Jermaine O’Neal’s Play On The Court Is Almost As Important As His Leadership Off Of It

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In his 18th season with his eighth team, Jermaine O’Neal still has a lot left to contribute.
(Photo courtesy of Keith Allison)

by Jay Flaherty

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Last night’s comeback didn’t leave reporters bereft of story lines. There were any number of angles a writer could have chosen: Jermaine O’Neal’s halftime speech is one that got a lot of press, and rightly so. ”There are four quarters to a basketball game,” is one cliché that could have been a nice lead.  One that I strongly considered using was Bob Fitzgerald’s quote with about 4 minutes left in the 4th quarter — “If you’re just tuning in, well, you’ve missed everything.” But instead I’d like to draw attention to another of O’Neal’s contributions last night…the actual game he played.

What may have gotten lost behind O’Neal’s awe-inspiring halftime speech (the gist of which can be found at Bay Area Sports Guy’s site) was that his play, not his words, were what sparked the Warriors in the fourth quarter. O’Neal had five rebounds in the fourth, three of which were offensive. If you’ve taken a look at the Dubs’ shot chart from the fourth quarter last night, you’ll see that we only missed six shots. Of those six misses, O’Neal gobbled up fifty percent of the rebounds. He often did so by diving to the right block, and out-muscling Amir Johnson or Jonas Valanciunas, guys 10 maybe 15 years younger than him.

And those offensive boards were far from his only contribution. He had a couple of nifty, hi-lo passes that got D-Lee easy buckets. Plus he had a monster block on a seemingly wide-open layup — a block that he kept in bounds, no less.

Another unsung hero on the night was Draymond Green. He had a big three pointer (his only bucket of the night) to bring Golden State within 10, and then had a smart drop-off to Thompson for one of his numerous wide-open looks for three in the final period.

The passing was infectious, as everyone on the floor contributed (except for maybe Klay, but is anyone going to fault him for that?). On one play in particular Lee had the ball dumped to him in the post, and could have easily forced it inside to O’Neal, whose man had left him to cover Lee. Instead, though, he saw that the help was collapsing on O’Neal and flipped a cross-court look to Thompson for another clean look at three.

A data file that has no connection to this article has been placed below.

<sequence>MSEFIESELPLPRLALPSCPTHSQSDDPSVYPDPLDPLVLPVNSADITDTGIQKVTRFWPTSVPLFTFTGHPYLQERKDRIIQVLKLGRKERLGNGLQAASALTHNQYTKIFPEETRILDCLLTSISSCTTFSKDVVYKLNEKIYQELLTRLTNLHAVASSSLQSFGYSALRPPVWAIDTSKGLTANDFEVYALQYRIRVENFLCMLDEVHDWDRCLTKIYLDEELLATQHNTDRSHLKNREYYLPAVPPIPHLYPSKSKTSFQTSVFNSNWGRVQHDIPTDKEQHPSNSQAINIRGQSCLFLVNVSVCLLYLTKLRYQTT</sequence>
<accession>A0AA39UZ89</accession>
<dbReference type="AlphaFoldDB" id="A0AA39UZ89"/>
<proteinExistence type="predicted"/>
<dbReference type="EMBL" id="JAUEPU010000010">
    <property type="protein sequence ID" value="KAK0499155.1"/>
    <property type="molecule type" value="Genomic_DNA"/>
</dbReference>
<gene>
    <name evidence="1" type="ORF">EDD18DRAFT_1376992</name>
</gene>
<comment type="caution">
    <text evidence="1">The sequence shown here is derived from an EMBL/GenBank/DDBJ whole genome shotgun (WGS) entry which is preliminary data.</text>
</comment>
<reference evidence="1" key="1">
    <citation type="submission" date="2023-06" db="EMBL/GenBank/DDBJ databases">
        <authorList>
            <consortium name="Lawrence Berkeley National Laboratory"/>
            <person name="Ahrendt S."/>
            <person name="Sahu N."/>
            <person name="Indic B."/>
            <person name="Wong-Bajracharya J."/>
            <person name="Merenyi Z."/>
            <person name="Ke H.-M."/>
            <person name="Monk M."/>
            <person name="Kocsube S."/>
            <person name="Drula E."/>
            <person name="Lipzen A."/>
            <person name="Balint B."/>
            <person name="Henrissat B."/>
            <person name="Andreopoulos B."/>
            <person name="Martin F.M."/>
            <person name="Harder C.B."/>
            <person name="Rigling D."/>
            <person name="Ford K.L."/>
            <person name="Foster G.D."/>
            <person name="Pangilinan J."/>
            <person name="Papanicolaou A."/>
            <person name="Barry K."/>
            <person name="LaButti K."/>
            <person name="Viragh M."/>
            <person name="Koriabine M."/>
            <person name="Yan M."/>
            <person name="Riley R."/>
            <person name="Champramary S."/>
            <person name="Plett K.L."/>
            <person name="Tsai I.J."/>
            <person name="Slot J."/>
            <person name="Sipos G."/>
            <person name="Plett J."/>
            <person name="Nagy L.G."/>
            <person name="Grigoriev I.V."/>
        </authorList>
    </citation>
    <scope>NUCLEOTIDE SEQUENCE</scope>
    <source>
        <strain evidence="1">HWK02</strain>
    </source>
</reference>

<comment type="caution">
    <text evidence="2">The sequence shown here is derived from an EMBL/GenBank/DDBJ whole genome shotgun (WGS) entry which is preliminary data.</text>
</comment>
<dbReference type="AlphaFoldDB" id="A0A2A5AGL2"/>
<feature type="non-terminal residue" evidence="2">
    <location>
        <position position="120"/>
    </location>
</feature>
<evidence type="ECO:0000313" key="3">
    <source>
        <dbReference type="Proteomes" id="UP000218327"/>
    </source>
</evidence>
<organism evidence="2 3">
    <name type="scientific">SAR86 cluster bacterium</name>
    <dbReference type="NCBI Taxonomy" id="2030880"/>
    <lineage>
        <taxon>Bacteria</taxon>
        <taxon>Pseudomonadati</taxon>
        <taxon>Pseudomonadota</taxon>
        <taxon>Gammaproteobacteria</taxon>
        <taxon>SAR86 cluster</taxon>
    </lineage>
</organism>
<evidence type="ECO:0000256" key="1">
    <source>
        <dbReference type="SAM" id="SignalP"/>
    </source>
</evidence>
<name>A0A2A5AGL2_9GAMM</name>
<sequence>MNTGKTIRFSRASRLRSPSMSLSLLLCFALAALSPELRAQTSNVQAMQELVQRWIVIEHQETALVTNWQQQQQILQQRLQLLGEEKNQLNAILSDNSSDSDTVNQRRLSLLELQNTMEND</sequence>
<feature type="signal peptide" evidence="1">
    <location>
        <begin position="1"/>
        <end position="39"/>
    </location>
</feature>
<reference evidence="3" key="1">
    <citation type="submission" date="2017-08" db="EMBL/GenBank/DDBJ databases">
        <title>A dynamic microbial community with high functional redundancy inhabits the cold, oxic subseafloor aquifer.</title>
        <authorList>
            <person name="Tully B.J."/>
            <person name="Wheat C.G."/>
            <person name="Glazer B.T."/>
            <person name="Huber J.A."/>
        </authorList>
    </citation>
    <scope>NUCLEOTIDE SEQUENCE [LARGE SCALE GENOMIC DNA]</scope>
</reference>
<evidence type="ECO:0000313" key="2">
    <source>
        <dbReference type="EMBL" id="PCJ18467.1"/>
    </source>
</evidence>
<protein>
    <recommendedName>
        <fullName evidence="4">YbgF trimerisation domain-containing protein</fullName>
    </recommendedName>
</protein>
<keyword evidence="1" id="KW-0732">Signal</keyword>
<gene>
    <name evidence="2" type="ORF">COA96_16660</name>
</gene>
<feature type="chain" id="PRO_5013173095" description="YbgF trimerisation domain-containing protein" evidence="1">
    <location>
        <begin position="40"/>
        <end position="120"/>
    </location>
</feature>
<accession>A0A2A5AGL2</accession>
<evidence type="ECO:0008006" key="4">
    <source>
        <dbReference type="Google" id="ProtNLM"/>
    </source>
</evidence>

Yesterday I wrote about how important the win over the Kings on Sunday night was. Obviously this win is far more important. It showed a resiliency we haven’t seen before, to come back from 27 down. Whenever the Warriors get down by double digits now, including if and when it happens in the playoffs, they’ll have the knowledge and the experience to say, “Hey, we’ve come back to win from worse. We got this.” More important than that, though, was part of what O’Neal said at halftime:

“The preparation that coach Jackson and his staff puts into this. The fan support that we get in this building every single night. The ownership, the money that they put into this team, you don’t get this. You don’t get this type of opportunity a lot. We have to do a better job of understanding what’s all at stake here. Because you may not get this opportunity again in another year to compete for a championship. I know that firsthand.”

I think I speak for everyone when I say, I love Jermaine O’Neal. Here’s a guy in his 18th season who takes charges, plays through a torn hand ligament, and is preaching to the younger guys that opportunities like this, teams like this one, don’t come around very often. It’s easy to be 22, 23 years old and think, “Hey, we’ll get another shot at a title.” Jermaine O’Neal knows that may not be the case. Sure, getting to the Western Conference semis is all good-and-well, but you need to take advantage of the opportunity you have in front of you and not hope for a better one in the future.

(And seriously, the entire transcript is worth reading at BASG)

Hopefully O’Neal can stay healthy throughout the rest of the season. His presence on the floor is often underestimated; as O’Neal likes to say, “I can’t go for twenty every night, but I can go off for twenty on any given night.” And his veteran presence is invaluable to a team as young as the Dubs. From merely reading part of the transcript of his halftime speech, I gained a deeper appreciation for the team we have brewing in Oakland. I can only imagine what effect he has, day-in and day-out, on a player’s sense of urgency and willingness to work. While his leadership is likely his most valuable attribute, his play this season hasn’t been too shabby either.

Author: James

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